B.P.R.D. Hell on Earth: Gods #1

by Greg McElhatton, Reviewer |

Send This to a Friend

Separate multiple email address with commas.

You must state your name.

You must enter your email address.

Cover Price
$3.50 (USD)
Release Date
Jan 12th, 2011

Wed, January 12th, 2011 at 8:34PM (PST)


The inside front cover notes that "B.P.R.D. Hell on Earth: Gods" #1 is "number 74 in a series," which is pretty darn impressive when you consider it quietly (and some time ago) overtook "Hellboy," the comic it spun off of. So why does no one seem to pay attention to the book?

To try and capitalize on the new status quo for the series, "B.P.R.D." became "B.P.R.D. Hell on Earth" with the previous mini-series, but in some ways this new mini-series feels like even more of a jumping on point than the previous one. Texas has turned into Hell (we'll skip all the obvious and tired jokes here), and most of the issue follows a group of young adults on the run, led by a woman who may or may not be psychic.

Despite Fenix being the focus of the issue, Mike Mignola and John Arcudi cleverly keep her from taking center stage, the main viewpoint characters being several of the people around her. And as we follow the group, we start to get more glimpses of just what's become of Texas, and the horrors that threaten to erupt everywhere you turn. It's an effective way to not only introduce a new character but to give us a wider view of just what's going on, and help draw you in. And lest you start worrying that Mignola and Arcudi have left out our B.P.R.D. members from this comic entirely, well, just you wait. There are still some surprises lurking around the corner.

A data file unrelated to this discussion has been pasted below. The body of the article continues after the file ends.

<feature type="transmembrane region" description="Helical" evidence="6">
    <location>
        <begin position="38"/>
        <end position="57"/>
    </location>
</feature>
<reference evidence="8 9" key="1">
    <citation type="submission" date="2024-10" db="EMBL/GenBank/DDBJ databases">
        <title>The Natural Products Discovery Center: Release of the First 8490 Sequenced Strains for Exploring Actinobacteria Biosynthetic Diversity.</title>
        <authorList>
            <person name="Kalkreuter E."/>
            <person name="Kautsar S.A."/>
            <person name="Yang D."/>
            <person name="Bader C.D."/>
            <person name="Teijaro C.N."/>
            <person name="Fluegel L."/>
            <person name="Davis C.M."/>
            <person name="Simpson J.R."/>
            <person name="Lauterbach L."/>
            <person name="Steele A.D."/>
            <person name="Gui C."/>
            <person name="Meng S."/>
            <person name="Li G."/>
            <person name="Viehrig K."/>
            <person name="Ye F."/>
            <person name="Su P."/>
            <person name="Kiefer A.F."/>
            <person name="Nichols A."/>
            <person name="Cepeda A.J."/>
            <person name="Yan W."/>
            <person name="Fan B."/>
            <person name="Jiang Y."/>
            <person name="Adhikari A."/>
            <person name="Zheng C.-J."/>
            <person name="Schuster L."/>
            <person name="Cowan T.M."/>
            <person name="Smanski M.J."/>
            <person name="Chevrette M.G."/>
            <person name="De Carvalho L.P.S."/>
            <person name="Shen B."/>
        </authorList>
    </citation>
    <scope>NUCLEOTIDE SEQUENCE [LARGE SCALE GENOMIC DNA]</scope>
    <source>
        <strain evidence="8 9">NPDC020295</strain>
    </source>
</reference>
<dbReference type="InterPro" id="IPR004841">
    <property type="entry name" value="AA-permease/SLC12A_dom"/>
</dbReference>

Guy Davis continues to draw beautiful art, month in and month out. It's the quieter moments of this issue that got me, like Fenix staring into the distance after the fight in the train yard, with sadness and foreboding in her eyes. His rough-hewn style can still tackle the monsters, though; as we learn about the creatures that Fenix steered the group away from, we get enough of a glimpse to know that they're dangerous, vicious creatures. And while Davis can bring the gore to the page, it never feels over the top or exploitative.

"B.P.R.D. Hell on Earth: Gods" #1 is another strong issue for the comic, and hopefully some new readers will be willing to take a chance. (Who knows, maybe the beautiful Ryan Sook cover will lure people on board.) This is too much fun to go unnoticed.

SIMILAR REVIEWS

B.P.R.D. Hell on Earth: Gods #2
Posted Thu, February 10th